Intrepid Reader Barney of Ithaca, NY, writes, “I cringe when airline flight attendants say that “federal regulations require that items are stored beneath the seat.” I want to shout out, “Use the subjunctive!!!!! It should be that federal regulations require that items BE stored beneath the seat.”¹
While I also take note of the infraction, my reaction is more on the order of “Sigh…I guess the subjunctive is dead in English.” Then I try to be excited about knowing that I am seeing history in the making as the language evolves. Someday, “fewer bananas” will sound quaintly archaic. (Are we there yet?) This thought—that I’m a living witness to linguistic change—is merely a survival mechanism, because in truth, I cringe a bit too.
However, in defense of all the “require that items are stored” folks, you have to admit that the English subjunctive is awfully anemic. Its verbs look like other declarative verbs, only past tense, or like the infinitive. They’re very quirky in their behavior. In Barney’s case, it’s properly “requires that you be,” but it could also correctly read “requires you to be.” With other verbs, though, you see different patterns–“wish that you were” (past subjunctive–we know why, it’s expressing non-existence) or “want you to be.” You can’t say “wish that you be” or “want that you be,” when those two constructions would seem analogous to “require that you be.” Why not?
I don’t know anything about the history of the English subjunctive, but its current state is probably a result of the same case/tense implosion that has shaved almost all inflections off our regular verbs–only the 3rd person singular present has that tiny “s” on it, and the past has lost them altogether. We had to start using auxiliary verbs for future and conditional just to clear things up, for godsake. Then, as if to make up for the fact that this might give non-native speakers an easy time of it when learning English, we’ve developed an extensive and completely unpredictable set of irregular past-tense verbs. Bring, brought; eat, ate; take, took; drink, drank. They’re just obscene.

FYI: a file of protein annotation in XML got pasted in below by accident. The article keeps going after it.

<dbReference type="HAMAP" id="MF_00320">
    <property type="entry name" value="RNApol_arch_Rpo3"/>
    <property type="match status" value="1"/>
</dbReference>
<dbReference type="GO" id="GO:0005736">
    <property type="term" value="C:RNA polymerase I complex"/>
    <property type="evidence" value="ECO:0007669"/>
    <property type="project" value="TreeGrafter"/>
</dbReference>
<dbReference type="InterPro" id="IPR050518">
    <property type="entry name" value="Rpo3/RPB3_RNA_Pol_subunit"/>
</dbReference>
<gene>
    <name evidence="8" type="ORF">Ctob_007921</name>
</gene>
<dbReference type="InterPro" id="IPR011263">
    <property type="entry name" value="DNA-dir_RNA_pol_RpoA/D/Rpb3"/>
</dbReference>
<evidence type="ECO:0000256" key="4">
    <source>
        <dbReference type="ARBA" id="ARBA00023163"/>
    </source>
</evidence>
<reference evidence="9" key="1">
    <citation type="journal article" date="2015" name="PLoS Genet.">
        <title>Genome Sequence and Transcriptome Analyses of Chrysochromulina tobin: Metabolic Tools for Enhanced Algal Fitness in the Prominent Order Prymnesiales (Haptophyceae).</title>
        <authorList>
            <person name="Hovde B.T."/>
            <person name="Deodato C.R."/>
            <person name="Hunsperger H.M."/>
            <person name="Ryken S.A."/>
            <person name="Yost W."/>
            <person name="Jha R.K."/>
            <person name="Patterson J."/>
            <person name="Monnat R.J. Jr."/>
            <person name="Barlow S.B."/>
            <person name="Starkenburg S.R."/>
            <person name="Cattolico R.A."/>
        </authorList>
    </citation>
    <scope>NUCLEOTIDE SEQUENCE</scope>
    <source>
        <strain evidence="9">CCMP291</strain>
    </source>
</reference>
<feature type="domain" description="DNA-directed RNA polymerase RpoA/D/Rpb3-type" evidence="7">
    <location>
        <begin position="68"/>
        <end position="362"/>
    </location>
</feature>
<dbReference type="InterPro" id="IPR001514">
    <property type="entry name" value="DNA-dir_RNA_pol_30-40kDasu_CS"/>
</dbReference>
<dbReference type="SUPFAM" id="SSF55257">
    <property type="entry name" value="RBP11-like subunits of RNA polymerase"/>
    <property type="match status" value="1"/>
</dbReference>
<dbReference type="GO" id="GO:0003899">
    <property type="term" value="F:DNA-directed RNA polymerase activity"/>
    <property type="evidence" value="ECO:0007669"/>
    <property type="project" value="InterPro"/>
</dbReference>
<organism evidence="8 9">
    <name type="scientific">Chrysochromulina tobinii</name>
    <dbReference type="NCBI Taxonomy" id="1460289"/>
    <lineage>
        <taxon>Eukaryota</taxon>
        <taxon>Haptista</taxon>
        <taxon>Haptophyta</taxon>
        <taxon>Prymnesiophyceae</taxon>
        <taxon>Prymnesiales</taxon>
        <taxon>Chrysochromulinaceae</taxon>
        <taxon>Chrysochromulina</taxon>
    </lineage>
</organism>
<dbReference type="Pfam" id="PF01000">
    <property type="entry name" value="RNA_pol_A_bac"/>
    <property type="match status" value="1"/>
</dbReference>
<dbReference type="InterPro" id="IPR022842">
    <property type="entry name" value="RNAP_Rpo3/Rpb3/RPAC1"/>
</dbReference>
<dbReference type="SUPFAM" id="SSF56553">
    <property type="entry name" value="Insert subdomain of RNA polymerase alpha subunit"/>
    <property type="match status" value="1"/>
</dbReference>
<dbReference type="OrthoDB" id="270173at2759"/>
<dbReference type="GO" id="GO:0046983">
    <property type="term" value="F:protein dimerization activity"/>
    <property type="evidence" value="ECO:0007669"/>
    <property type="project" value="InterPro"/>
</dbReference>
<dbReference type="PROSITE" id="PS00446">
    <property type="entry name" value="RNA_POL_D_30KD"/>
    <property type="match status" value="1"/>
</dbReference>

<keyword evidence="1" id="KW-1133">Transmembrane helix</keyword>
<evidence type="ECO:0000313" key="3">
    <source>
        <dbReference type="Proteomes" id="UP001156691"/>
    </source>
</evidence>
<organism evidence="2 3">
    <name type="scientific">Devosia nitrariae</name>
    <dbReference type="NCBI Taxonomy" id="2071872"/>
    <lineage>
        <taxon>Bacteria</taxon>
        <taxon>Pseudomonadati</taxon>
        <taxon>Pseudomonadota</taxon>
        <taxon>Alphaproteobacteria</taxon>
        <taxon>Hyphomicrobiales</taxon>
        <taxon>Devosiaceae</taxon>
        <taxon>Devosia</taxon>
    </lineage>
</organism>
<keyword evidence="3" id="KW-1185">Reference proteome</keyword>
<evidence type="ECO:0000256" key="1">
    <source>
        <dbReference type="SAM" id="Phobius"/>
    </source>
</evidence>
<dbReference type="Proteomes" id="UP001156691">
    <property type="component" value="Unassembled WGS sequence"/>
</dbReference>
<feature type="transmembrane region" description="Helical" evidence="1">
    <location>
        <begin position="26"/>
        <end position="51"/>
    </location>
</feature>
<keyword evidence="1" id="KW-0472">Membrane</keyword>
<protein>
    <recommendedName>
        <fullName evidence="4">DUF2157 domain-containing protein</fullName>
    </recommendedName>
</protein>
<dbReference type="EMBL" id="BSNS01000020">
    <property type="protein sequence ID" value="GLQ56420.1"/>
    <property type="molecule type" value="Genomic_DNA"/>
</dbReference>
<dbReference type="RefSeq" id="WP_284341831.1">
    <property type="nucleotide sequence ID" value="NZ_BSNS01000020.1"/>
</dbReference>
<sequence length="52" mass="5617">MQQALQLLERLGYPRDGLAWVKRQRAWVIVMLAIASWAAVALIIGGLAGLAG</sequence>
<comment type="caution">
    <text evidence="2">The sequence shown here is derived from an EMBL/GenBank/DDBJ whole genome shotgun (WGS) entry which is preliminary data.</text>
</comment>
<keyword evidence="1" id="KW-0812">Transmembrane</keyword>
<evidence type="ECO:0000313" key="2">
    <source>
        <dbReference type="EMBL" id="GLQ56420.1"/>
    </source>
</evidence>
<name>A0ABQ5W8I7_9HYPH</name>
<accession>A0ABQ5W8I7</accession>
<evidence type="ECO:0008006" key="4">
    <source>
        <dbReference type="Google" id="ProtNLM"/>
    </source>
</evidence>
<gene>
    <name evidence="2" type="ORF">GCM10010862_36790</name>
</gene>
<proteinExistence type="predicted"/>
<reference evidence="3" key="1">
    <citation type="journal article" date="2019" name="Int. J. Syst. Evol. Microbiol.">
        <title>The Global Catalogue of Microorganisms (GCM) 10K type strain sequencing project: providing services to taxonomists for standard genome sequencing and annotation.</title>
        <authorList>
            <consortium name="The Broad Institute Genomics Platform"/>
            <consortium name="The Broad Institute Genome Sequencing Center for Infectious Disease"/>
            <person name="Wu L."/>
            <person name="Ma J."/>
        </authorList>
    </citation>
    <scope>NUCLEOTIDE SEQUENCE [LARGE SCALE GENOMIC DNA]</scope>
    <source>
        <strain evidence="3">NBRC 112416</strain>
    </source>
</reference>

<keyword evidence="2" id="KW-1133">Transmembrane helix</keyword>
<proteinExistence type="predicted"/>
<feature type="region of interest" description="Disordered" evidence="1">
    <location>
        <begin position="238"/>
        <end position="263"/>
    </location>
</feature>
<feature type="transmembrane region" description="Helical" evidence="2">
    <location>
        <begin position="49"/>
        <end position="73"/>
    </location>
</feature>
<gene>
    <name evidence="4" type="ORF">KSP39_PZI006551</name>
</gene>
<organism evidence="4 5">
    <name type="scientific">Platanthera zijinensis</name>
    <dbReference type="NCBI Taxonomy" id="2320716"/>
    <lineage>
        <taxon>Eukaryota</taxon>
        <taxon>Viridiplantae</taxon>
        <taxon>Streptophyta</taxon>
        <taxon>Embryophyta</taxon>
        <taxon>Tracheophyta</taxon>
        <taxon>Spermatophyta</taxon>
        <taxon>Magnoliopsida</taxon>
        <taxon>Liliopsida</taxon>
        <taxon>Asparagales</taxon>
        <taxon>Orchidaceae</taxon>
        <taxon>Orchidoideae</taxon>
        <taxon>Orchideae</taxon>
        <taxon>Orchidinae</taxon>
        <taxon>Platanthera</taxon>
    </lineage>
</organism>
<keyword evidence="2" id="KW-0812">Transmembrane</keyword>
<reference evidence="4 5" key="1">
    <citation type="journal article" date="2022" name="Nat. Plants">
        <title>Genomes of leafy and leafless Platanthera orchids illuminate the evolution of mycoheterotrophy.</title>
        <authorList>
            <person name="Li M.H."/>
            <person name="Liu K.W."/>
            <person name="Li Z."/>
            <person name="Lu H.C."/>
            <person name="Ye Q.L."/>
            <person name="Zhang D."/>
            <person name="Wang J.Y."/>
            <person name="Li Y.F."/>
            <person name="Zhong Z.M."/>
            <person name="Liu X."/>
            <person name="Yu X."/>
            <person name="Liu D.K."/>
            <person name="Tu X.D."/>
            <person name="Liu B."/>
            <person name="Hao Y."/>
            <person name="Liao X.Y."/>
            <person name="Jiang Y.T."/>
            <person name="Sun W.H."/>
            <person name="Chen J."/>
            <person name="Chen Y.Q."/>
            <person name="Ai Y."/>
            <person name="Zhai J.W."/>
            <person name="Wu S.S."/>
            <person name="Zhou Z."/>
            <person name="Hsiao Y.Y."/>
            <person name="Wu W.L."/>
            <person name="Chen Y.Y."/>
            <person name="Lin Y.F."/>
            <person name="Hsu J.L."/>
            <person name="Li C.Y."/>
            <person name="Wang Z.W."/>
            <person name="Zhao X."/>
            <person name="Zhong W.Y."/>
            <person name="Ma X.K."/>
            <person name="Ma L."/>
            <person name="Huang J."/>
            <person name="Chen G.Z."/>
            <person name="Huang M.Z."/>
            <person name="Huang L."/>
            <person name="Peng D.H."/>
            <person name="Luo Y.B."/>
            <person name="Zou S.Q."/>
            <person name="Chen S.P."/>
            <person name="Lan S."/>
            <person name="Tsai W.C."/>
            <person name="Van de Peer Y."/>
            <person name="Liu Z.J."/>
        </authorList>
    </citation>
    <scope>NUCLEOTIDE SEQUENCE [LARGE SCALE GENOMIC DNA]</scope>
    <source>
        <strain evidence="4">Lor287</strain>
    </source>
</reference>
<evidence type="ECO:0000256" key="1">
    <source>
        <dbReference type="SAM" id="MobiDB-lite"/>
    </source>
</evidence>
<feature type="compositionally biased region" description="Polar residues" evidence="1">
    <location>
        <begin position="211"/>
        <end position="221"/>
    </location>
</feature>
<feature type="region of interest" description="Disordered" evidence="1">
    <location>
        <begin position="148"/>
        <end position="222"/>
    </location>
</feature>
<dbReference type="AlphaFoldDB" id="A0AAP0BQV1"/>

I know my thoughts on this are influenced by Spanish, where the subjunctive is its own, well fleshed out, goddamn tense, thank you very much, with different verb forms and a whole array of uses having to do with influence, desire, non-existence, uncertainty and emotion. It’s initially difficult for an English speaker because of our dearth of it, but once you get it, once you realize that you’re entering a whole different world there, it’s inconceivable not to have it. You hear it constantly, regardless of the sophistication or education level of the speaker. You’d sound foreign and feel like an idiot if you didn’t get it right. (That’s me, occasionally, since I still have an EFL brain, even after 30+ years.)
In contrast, in English, you get the occasional “if I were you” and “require that they be,” and how is someone who’s not a linguist supposed to really get that?
“If he brought me the receipts, I wasn’t aware of it. I was away from my desk yesterday.”
“If he brought me the receipts, I wouldn’t have to nag him about it at tax time.”
Many of my intrepid readers will know that the second sentence is the subjunctive, while the first isn’t. But the first clauses in the two are identical. How do you expect anyone to pick that up? My argument is that the tense has eroded to such an extent that even a well-educated native speaker can be almost unaware of its existence.
Despite the fact that my skin may crawl ever so slightly upon hearing it, I simply have to give “if I was you” a pass except in the most formal of circumstances. It doesn’t cause any confusion, and it’s widely used. “If I were” and “If I was” are currently co-existing; the balance seems to be tipping in the favor of the latter; only time will tell.
For the record, Garner’s Modern American Usage lists six uses for the English subjunctive.
1) conditions contrary to fact. If I were king…
2) suppositions. If I were to go, I couldn’t…
3) wishes. I wish you were my lover.
4) commands. I insisted that he go.
4) suggestions. I suggest that you consider it.
5) statements of necessity. It’s necessary that they be there.
Garner omits any discussion of the fact that some of these are past subjunctive (first three) and some present (last three). It looks from these examples that the past is used with non-existence and the present with influence.
¹Barney might also want to read my musings on the exclamation point.